Lefse and lutefisk

It was a lefse emergency.

My cousin Missy was seeking lefse the day before Thanksgiving. She had checked with every store in Brookings, but could not locate any of the Norwegian potato flatbread that is a holiday mainstay for those of us with Viking heritage. I mean the Scandavian sea adventurers, not the football team still in search of a Super Bowl crown.

After all, Missy is a Bears fan. But she is also part Norwegian, like me, and craves the bland, somewhat salty, doughy taste.

I felt bad for my cousin, but wished her well in her search. I told her of stores in Sioux Falls where I had spotted lefse, including the one where I had bought two packages, but she had already called them and they were out. Was Missy willing to make a 100-mile round trip for lefse?

Of course she was. It’s tradition, a taste that brings you back to earlier holiday gatherings.

When I lived in western Nebraska in 2009, I sought lefse for Christmas. The stores I stopped at and called did not have it in stock, and most employees had never heard of lefse. What can you expect from people who put cabbage on their hamburgers?

My sister Mary came to my rescue and mailed me some lefse just in time for the holidays. As I buttered and rolled up each piece, I thanked her for that.

Note I said buttered. Some people apply sugar to lefse, which seems an abomination to me. According to online recipes, others add cinnamon, jelly, peanut butter and other toppings to lefse. This should not be encouraged.

Lefse must be eaten as Odin and Thor enjoyed theirs: lightly buttered, rolled and eaten.

I have even seen family members place sugar on their lefse, which caused me to shake my head sadly. What can you do when the misguided dishonor tradition and taste?

Norwegian-Americans, like most people, embrace their cultural roots, especially during the holidays. You only see lefse in stores at the end of the year, where it is joined by its dreadful cousin, lutefisk. Some eat them together, but then, people text and drive, smoke crack or balance precariously on icy rooftops.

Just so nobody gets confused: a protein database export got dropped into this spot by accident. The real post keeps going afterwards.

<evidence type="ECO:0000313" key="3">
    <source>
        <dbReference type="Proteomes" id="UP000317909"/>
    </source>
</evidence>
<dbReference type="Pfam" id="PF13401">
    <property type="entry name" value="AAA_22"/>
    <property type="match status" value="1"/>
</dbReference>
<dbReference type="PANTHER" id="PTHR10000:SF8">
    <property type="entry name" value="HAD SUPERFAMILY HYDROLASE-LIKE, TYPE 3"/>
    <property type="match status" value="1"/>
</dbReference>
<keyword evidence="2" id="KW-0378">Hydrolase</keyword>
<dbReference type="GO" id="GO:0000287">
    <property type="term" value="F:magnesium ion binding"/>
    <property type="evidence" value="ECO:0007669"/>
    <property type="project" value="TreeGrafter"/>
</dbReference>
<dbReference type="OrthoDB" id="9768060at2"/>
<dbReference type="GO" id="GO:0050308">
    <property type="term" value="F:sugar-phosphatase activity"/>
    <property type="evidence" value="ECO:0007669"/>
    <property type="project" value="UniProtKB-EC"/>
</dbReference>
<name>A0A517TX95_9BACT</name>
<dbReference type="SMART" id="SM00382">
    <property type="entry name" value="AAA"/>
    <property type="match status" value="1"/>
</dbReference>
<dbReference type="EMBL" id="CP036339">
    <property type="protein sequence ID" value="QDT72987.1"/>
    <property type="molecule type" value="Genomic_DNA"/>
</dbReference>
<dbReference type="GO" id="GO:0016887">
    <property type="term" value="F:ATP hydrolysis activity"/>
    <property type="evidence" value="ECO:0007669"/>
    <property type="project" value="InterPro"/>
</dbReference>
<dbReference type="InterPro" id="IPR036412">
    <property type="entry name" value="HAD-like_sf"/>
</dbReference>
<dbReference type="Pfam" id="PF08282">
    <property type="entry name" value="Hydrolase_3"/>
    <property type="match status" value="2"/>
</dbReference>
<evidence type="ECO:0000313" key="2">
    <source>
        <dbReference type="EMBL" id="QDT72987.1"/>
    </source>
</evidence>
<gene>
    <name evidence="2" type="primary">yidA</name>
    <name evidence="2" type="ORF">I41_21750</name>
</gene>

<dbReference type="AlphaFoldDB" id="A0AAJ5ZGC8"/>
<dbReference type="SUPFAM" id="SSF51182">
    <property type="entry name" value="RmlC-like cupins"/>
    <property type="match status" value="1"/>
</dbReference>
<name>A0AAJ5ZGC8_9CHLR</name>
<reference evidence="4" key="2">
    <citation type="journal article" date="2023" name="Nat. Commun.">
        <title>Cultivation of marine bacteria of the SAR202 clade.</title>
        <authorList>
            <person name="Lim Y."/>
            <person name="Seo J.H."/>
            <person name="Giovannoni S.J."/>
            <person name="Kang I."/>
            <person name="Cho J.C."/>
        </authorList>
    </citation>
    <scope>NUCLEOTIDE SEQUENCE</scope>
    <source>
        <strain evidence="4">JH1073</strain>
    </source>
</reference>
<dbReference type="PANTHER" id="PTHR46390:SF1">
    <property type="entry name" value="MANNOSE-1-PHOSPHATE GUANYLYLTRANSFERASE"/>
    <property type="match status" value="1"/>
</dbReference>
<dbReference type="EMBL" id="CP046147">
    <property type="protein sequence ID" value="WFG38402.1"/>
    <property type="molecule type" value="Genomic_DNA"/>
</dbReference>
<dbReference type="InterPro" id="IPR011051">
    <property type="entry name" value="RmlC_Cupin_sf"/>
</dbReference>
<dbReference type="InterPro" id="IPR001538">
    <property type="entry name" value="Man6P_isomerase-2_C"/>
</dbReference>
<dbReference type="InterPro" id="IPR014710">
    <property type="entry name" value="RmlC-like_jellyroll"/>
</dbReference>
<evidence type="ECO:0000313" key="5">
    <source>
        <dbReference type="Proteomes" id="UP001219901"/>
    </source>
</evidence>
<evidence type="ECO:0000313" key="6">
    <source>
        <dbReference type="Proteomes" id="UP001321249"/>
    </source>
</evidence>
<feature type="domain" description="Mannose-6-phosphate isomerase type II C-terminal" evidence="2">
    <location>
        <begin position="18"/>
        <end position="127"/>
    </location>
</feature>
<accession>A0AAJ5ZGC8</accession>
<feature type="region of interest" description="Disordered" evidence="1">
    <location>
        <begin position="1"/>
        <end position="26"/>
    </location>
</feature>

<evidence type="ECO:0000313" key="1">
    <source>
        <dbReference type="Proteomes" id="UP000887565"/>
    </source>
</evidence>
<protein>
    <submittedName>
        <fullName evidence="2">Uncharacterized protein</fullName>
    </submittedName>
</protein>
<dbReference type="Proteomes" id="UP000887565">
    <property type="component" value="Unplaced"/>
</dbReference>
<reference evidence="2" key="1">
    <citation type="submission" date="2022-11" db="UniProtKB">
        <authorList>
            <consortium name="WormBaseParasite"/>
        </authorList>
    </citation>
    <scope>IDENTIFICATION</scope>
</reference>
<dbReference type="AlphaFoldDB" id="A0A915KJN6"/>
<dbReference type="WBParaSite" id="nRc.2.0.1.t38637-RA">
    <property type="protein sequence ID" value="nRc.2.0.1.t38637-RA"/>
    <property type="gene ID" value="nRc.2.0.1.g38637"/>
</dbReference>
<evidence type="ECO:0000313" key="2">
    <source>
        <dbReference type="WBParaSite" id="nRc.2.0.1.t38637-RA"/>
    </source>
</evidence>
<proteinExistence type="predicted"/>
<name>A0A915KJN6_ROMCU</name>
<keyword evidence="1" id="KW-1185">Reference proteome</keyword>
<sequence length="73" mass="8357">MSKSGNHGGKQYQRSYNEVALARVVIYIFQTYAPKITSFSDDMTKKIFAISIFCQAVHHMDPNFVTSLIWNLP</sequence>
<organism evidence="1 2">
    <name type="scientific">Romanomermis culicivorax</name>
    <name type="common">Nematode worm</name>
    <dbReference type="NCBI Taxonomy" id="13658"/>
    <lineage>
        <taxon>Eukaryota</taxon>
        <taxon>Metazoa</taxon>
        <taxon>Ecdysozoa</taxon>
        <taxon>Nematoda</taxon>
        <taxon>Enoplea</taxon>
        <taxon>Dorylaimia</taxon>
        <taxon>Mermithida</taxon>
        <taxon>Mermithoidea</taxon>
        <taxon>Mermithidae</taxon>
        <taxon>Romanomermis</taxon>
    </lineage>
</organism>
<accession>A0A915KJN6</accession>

None of these are sane activities.

Lutefisk is, improbably, dried whitefish soaked in lye. Yes, lye. Norwegian immigrants shipped whitefish to America more than a century ago and placed lye on it to prevent it from rotting. Somehow, they developed a taste for that. It’s not a proud moment for my people.

Lutefisk is soaked in water for several days and then placed in a mixture of water and lye. After a few days of this, it is covered in salt, which is scraped off and then the lutefisk is either boiled or steamed, cresting a jelly-like substance.

It looks as good as you might imagine. Oh, and the smell? It is enough to knock a a buzzard off a fence post near a rotting animal corpse.

And yet a sizable number of Norwegians flock to lutefisk feeds at churches, clubs or bars. My dad, 100 percent Norwegian, was among them. Of course, he had to go to such events, since Mom, half Irish, half Danish and all sensible, would not allow that foul substance anywhere near our house.

I took a small bite once for a story I did on lutefisk, with Dad along to help me understand why it was such a holiday ritual. It was a culinary experience I will never forget, try though I may. It was slimy, had a foul taste and the odor was truly gut-wrenching.

Dad said it wasn’t the highest quality, but he finished his plate. I was done after my one and only tiny taste.

In 2004, I covered a Norwegian-American event in Mankato, Minn. The Norwegian ambassador to the United States, an elegant man in a dark suit named Knut Vollebæk, stood out in the crowd of Americans in colorful costumes. He said he had never tried either lefse or lutefisk, and had no plans to do so that day or any day, for that matter.

They are popular among those who have never visited Norway, usually can’t speak a word of the language and know little of its history. But these holiday “treats” — if you can call lutefisk that — aren’t about a country or a culture.

They are links to our past, to holidays with family, which is why Missy wanted lefse last week for Thanksgiving. Thankfully, Margaret, a longtime family friend, was able to provide some for her and her family.

I had a piece of lefse with lunch today, and assuredly will eat more in the coming weeks. Lutefisk? No, there are some traditions that need to come to an end.

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